The pupil response reveals increased listening effort when it is difficult to focus attention

T. Koelewijn, H. de Kluiver, B.G. Shinn-Cunningham, A.A. Zekveld, S.E. Kramer

Research output: Contribution to journalArticleAcademicpeer-review

70 Citations (Scopus)

Abstract

Recent studies have shown that prior knowledge about where, when, and who is going to talk improves speech intelligibility. How related attentional processes affect cognitive processing load has not been investigated yet. In the current study, three experiments investigated how the pupil dilation response is affected by prior knowledge of target speech location, target speech onset, and who is going to talk. A total of 56 young adults with normal hearing participated. They had to reproduce a target sentence presented to one ear while ignoring a distracting sentence simultaneously presented to the other ear. The two sentences were independently masked by fluctuating noise. Target location (left or right ear), speech onset, and talker variability were manipulated in separate experiments by keeping these features either fixed during an entire block or randomized over trials. Pupil responses were recorded during listening and performance was scored after recall. The results showed an improvement in performance when the location of the target speech was fixed instead of randomized. Additionally, location uncertainty increased the pupil dilation response, which suggests that prior knowledge of location reduces cognitive load. Interestingly, the observed pupil responses for each condition were consistent with subjective reports of listening effort. We conclude that communicating in a dynamic environment like a cocktail party (where participants in competing conversations move unpredictably) requires substantial listening effort because of the demands placed on attentional processes.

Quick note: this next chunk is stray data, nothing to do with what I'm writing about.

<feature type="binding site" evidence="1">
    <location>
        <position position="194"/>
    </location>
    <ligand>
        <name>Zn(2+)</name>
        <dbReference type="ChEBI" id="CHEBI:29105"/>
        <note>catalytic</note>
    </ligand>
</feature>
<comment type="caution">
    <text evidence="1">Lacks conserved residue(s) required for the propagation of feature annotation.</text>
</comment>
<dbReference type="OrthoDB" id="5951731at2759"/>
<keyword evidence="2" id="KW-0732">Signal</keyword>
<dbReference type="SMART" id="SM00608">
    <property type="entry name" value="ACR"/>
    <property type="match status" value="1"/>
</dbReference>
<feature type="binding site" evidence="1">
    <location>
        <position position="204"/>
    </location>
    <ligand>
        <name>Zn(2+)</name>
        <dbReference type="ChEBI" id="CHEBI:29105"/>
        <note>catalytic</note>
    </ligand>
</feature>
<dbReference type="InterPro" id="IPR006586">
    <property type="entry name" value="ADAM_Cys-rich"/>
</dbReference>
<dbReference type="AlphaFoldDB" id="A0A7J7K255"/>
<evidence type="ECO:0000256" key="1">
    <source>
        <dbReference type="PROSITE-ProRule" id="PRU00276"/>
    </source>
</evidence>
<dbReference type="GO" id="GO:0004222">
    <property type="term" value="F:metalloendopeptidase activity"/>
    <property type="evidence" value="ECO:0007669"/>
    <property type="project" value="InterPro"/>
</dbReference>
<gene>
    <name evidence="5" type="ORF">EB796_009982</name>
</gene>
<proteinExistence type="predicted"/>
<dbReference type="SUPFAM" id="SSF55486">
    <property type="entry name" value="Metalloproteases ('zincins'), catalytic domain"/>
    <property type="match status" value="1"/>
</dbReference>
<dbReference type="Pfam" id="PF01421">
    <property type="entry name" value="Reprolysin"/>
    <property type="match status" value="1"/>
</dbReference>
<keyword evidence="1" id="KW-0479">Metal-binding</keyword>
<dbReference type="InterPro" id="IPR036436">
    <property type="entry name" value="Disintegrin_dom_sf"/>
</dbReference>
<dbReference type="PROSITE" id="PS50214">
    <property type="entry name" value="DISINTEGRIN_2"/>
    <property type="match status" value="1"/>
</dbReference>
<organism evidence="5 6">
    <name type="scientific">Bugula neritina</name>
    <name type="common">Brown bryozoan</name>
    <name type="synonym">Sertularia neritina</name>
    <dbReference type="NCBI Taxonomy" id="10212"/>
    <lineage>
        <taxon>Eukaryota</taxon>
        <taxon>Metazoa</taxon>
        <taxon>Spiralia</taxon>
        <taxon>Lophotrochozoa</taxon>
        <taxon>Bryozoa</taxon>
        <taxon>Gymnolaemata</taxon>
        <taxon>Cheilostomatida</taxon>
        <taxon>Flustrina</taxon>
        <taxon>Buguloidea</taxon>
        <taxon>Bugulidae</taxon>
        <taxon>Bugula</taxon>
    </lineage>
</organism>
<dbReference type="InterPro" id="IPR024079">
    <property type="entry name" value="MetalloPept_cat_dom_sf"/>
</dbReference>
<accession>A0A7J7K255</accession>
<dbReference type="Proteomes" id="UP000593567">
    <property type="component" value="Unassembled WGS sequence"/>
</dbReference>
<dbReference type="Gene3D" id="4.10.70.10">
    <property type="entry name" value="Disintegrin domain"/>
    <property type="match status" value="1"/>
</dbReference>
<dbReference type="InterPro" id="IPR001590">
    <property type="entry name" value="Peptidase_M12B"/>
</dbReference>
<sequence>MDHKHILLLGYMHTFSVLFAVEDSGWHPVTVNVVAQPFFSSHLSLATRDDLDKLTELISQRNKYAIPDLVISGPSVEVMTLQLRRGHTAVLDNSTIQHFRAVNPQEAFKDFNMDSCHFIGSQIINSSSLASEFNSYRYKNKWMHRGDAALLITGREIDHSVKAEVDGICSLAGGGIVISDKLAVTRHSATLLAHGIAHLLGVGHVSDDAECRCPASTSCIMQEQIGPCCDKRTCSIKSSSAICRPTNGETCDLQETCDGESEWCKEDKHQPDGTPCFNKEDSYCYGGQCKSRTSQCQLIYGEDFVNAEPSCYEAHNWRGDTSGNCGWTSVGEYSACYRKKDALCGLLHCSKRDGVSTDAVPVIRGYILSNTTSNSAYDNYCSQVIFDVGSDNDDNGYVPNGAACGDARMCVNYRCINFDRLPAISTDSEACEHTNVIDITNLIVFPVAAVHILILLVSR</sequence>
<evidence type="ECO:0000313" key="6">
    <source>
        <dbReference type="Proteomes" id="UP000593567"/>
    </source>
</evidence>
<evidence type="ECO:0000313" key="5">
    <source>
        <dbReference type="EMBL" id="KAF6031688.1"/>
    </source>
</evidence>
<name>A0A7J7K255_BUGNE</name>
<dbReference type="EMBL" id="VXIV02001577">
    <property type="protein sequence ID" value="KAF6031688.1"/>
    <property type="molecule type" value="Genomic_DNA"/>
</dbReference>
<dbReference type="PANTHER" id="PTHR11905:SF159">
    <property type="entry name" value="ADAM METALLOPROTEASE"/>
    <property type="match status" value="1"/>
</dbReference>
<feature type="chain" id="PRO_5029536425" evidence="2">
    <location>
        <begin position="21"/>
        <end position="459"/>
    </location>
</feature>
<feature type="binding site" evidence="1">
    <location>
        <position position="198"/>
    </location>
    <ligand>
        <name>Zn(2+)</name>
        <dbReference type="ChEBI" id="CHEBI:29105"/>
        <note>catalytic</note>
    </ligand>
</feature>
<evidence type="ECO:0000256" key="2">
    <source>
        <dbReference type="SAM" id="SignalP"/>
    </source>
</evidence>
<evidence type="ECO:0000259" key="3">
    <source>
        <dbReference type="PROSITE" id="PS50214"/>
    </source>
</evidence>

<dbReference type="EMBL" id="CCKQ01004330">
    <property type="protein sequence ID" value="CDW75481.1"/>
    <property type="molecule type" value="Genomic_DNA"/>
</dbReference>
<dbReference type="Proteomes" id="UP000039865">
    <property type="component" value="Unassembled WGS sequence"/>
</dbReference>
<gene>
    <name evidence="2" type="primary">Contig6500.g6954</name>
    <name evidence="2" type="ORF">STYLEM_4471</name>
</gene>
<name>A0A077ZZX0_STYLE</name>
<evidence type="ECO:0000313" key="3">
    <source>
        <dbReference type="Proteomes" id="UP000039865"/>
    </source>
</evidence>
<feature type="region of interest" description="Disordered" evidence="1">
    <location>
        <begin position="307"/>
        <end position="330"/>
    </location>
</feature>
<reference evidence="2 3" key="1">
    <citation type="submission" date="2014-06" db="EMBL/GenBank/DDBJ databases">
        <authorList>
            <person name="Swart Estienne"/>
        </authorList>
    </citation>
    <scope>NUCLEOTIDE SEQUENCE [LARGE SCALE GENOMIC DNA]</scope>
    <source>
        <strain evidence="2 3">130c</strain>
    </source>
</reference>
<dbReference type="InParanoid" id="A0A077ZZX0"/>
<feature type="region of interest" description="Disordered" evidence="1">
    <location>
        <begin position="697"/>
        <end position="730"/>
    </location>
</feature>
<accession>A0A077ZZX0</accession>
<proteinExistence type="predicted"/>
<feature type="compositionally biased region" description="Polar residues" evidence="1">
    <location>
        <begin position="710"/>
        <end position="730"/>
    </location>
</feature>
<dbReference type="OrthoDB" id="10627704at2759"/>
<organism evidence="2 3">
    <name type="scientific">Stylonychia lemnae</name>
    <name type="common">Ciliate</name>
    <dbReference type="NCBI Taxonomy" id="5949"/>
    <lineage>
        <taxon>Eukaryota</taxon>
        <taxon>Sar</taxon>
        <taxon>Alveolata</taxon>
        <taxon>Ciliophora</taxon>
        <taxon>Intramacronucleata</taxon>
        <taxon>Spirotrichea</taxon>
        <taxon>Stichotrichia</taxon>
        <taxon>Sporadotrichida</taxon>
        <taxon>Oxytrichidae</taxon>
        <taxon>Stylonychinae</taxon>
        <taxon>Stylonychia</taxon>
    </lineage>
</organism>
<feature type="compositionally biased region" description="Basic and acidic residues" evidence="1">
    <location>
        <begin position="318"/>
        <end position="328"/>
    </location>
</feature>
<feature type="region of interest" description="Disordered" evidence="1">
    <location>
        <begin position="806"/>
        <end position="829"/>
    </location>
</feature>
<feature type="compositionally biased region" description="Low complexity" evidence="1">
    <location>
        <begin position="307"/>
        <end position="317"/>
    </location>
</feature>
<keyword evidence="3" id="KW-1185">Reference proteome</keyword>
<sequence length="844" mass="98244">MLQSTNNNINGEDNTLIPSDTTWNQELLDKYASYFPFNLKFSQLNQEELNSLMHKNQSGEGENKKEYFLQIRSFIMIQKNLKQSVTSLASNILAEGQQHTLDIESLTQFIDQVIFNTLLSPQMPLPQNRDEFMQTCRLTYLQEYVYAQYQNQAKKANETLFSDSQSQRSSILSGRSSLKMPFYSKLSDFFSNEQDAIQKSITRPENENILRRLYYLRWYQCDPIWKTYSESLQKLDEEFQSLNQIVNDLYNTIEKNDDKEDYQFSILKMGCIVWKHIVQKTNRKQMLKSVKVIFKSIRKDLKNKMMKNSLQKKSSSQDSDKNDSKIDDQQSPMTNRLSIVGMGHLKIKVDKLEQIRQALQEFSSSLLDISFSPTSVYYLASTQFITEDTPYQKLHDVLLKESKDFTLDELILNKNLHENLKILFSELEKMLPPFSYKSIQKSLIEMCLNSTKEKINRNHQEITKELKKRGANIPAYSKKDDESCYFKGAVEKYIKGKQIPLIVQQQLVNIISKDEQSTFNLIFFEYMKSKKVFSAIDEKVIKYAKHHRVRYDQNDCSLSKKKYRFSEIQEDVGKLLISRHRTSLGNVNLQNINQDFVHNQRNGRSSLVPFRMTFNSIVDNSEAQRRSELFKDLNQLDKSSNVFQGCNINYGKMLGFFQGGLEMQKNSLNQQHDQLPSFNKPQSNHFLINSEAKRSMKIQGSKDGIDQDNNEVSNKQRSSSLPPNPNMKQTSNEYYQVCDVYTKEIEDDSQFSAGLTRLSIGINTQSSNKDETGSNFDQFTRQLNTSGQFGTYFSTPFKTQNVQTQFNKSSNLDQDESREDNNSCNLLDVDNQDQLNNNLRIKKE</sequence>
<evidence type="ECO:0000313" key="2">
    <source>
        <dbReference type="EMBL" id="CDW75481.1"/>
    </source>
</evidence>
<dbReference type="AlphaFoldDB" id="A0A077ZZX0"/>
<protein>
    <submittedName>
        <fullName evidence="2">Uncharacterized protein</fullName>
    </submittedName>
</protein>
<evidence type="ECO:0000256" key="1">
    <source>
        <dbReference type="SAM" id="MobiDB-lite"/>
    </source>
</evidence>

Original languageEnglish
Pages (from-to)81-90
JournalHearing research
Volume323
DOIs
Publication statusPublished - 2015

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